After the intermission, the concert shifted gears and moved on to Williams' film scores.  "The Planet Krypton / The Superman March" from Superman welcomed us back, much to the delight and excitement of the crowd.  After a two-year break from scoring films, Williams had two scores released in 2004 - The Terminal and Harry Potter and the Prisoner of Azkaban. Luckily, Williams picked the later to perform at the concert.  Four pieces of music from the film were performed: "Wizards, Wands and Witches", which was a suite of music from the film taken from several tracks on the soundtrack.  "Double Trouble" was sung by the choir, and the somber and emotionally moving "A Bride to the Past" was performed quite superbly.  The finale, "Harry's Wondrous World" was a nice wrap-up to the segment, and did a good job in reminding people that Williams has not lost his musical magic at all.

The Cal State Fullerton University Singers join the orchestra

Taking advantage of the choir, "Dry Your Tears, Afrika" from Amistad was performed, and as he always does annually, Williams picked a personal favorite work by another composer to share with the audience.  This one was "Cathy's Theme" from Alfred Newman's 1939 score to Wuthering Heights.  The violin solo by Bing Wang was amazing - she was completely engrossed in the music, and it was filled with emotion.

To end the concert, Williams pulled out an old standard: "The Raiders March" from Raiders of the Lost Ark.  As the orchestra expertly played this concert arrangement, I found myself wondering how many times Williams has conducted this piece in the past 23 years!  As always, there was an encore - but in this case, we were blessed with four encores!  The first was from E.T.: The Extra Terrestrial.  The second one was "Yoda's Theme" from The Empire Strikes Back, which allowed the fans in the back to bring out their lightsabers.  Not to be outdone, "The Imperial March" and then the main theme from Star Wars was performed.  Everyone was thrilled - but I can't help but wonder why, if he had a full choir there, he didn't choose to perform "The Duel of the Fates" - which would have been the perfect ending to a wonderful evening.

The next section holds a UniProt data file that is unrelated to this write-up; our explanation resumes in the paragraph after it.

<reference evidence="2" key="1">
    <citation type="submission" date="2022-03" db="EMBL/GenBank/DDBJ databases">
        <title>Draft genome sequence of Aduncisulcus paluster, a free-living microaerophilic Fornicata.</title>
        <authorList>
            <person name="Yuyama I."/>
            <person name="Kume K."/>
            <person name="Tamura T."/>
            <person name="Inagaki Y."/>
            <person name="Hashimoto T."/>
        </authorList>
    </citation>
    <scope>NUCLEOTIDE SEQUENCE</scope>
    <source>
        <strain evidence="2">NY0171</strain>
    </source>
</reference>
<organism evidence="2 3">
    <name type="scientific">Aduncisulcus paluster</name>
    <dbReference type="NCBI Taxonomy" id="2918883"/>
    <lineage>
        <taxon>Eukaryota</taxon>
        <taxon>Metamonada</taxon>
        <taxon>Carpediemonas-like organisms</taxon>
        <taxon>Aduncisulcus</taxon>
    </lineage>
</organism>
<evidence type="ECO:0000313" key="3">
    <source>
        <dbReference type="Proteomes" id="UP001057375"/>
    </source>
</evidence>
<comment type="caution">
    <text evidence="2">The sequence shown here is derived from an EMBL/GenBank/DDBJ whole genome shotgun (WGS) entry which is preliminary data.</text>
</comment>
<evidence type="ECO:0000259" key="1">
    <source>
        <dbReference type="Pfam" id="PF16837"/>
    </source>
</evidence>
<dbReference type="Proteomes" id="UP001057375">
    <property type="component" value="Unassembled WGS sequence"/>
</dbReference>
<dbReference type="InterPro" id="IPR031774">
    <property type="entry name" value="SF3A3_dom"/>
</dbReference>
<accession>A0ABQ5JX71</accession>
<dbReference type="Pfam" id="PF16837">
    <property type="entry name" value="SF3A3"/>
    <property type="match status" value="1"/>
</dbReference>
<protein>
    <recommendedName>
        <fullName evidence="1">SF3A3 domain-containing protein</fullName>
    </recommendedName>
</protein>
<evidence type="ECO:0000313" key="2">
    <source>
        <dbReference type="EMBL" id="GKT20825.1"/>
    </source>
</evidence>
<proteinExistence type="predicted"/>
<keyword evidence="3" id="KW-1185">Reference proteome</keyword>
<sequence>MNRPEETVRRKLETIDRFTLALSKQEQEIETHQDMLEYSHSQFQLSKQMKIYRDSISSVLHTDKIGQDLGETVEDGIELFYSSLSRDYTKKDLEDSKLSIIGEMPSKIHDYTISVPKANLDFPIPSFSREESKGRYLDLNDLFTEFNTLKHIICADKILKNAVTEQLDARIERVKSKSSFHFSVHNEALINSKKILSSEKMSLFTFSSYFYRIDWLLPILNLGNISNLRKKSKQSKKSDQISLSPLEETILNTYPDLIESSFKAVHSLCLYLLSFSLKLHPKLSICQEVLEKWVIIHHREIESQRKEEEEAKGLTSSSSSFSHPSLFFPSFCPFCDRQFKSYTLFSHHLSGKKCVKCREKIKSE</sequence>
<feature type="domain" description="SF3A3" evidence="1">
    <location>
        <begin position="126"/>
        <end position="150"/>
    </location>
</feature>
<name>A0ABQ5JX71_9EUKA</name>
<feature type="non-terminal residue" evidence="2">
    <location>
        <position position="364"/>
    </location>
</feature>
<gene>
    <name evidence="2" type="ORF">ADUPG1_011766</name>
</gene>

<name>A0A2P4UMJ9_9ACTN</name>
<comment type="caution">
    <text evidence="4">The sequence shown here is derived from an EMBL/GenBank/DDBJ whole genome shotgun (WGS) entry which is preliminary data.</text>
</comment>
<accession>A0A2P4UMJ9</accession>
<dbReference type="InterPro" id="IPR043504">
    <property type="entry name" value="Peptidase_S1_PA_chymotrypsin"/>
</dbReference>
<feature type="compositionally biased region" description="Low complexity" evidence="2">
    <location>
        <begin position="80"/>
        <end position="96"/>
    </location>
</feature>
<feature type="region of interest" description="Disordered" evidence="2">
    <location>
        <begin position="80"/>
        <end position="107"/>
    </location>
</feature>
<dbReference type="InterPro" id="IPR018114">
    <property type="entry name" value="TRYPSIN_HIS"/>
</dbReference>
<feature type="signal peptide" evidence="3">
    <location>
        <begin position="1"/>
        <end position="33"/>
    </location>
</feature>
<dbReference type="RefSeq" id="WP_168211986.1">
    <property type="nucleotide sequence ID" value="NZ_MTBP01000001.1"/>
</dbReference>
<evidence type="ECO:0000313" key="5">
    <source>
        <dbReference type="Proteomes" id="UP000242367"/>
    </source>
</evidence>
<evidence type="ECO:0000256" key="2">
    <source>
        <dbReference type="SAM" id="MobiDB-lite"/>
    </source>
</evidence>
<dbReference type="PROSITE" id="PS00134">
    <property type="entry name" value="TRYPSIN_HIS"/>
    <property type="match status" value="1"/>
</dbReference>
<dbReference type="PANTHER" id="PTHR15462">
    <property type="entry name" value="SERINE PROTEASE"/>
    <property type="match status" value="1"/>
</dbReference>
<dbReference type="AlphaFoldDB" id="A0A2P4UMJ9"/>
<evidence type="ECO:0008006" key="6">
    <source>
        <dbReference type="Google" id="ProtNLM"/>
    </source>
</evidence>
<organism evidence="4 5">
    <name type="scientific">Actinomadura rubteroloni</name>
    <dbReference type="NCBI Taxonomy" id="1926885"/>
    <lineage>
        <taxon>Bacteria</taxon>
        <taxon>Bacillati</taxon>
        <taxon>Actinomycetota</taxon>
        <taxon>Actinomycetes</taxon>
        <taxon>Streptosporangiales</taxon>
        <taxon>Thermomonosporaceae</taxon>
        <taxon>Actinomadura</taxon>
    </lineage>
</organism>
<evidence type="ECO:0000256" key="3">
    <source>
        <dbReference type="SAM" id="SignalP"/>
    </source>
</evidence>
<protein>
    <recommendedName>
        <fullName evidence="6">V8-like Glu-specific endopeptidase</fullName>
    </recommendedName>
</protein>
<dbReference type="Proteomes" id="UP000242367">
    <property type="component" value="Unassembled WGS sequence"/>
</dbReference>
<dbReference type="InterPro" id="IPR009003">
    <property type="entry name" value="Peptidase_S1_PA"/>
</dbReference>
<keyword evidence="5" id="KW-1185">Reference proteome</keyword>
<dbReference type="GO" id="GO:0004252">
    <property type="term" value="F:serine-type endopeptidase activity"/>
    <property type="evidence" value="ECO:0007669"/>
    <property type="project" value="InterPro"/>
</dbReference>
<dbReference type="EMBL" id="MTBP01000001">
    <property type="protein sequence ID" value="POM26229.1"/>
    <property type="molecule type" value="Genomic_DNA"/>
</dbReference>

John Williams conducts the Los Angeles Philharmonic

Still, Williams has shown yet again that he is able to please an audience, and the improved acoustics at the Hollywood Bowl made this year's concert even more enjoyable.  Next year, we can hope that he will play music from Star Wars: Episode III - Revenge of the Sith, now that the circle will be truly complete.

Special thanks to Rachelle Roe, Elizabeth Hinkly, and Matt Velasco at the Hollywood Bowl Press Office.